My boss tells a story of learning the value of proofreading the hard way: He had a job as a proofreader at the local newspaper one summer in his college years. He proofed a typeset galley of a story about a Mr. Aas. When the paper came out, they realized he had missed the typographer’s error of replacing the second “a” in Mr. Aas’ name with an “s.” Needless to say, it made an ass out of him.
Get the Simple Things Right
Embarrassment is bad enough. But such errors can ruin your credibility, a potential disaster for an advertising or PR firm, when words are our main currency. A recent web “writing tip” article from WordRake, the editing software company, agrees. It said typos, grammatical slips or incorrect word usage make clients wonder, “If they can’t get the simple things right, how can I trust them to straighten out the more complicated stuff?
The lessons learned about the perils of such errors have been translated into Crosby Marketing’s policy that someone other than the writer must proof the copy. Often such errors occur because the proofreader is the writer, who is the worst person for the task. Writers often will see what they “meant” to write. As the WordRake article suggested, “Every writer needs an editor.”
WordRake concluded: “We all make mistakes; we’ll never get it 100 percent correct. But at the level at which we write, we have to be correct almost all of the time…. Your credibility rides with every sentence.”
The Internet Impact
In proofreading, as in all marketing today, you must consider the Internet impact. Proofreading has become even more crucial in the Internet age because “netspeak” creeps into copy.
E-mail and online texting, plus the ubiquity of blogs, Facebook, and Twitter, have led to a language revolution – the creation of “netspeak,” a stylistic shorthand or slang. Basically, it substitutes letters, numbers, and keyboard symbols for sounds and words, such as “C” for “see,” allowing users to communicate more quickly when their fingers are doing the talking. Acronyms have become an integral part of computer conversations, such as “4NR” for “foreigner” and “@TEOTD” for “at the end of the day.” Today, you’ll find online dictionaries of this “net lingo.” You’ll also find it in marketing copy, most often written by younger practitioners, who get used to the slang in everyday personal communications.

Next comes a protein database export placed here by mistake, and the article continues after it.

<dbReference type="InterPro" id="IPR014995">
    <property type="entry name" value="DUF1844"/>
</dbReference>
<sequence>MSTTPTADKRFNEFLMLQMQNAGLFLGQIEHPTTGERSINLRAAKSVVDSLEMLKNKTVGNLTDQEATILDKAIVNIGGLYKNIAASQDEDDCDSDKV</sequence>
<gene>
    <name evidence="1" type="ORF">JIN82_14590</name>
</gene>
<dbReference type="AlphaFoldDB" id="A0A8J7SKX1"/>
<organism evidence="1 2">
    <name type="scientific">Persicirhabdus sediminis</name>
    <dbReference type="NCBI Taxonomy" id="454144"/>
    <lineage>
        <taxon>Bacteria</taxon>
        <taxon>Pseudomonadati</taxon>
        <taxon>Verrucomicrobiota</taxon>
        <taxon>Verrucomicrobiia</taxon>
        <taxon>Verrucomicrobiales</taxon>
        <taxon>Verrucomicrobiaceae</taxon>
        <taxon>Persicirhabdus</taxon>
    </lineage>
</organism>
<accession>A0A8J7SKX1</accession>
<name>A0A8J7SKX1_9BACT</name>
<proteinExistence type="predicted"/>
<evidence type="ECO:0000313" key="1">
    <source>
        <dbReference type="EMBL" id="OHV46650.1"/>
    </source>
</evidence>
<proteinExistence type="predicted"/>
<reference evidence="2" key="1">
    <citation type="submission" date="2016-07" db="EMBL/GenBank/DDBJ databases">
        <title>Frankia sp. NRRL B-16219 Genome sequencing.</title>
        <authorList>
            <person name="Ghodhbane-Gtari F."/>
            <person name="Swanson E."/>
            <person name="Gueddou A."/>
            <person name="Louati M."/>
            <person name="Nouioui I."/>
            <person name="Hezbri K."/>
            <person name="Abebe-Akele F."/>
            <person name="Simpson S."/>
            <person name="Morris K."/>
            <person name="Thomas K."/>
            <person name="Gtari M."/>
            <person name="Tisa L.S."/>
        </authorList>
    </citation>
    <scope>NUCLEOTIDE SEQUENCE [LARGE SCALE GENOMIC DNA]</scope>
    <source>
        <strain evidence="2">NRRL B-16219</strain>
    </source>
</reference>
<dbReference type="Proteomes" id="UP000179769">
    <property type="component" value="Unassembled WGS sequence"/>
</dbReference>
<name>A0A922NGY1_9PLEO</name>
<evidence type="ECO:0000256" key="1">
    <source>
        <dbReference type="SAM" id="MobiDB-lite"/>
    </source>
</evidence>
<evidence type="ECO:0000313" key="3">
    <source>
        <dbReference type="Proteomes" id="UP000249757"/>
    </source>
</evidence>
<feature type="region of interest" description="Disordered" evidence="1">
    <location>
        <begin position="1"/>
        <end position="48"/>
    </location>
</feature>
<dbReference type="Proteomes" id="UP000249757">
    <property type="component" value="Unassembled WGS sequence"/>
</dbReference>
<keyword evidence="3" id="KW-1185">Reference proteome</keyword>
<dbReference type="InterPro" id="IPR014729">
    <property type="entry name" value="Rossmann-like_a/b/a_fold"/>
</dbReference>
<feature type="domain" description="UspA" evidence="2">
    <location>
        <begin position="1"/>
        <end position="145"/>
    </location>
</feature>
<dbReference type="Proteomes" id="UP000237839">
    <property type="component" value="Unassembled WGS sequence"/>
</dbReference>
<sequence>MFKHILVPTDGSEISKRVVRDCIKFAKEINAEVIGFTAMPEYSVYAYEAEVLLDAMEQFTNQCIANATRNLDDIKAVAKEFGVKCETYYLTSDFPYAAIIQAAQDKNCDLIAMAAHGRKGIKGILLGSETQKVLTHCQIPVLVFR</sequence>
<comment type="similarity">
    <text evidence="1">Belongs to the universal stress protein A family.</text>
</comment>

In checking copy, computer programs’ spelling checkers are helpful, but they don’t negate proofreading. There’s a long poem that for years has playfully cautioned against relying on spelling checkers. The first two stanzas of the original “spell checker poem” make the point:
I have a spelling checker
It came with my PC
It highlights for my review
Mistakes I cannot sea.
I ran this poem thru it
I’m sure your pleased to no
It’s letter perfect in its weigh
My checker told me sew.
Netspeak’s impact on marketing can be much greater than spelling errors or use of symbols and acronyms. If your reader/customer has to translate your language to understand it, you may create a barrier to your brand message.
So, the point of this discussion is not just about the value of proofreading or the intrusion of netspeak – it’s about the mistake of not understanding their impact on our credibility and our ability to communicate with the customer.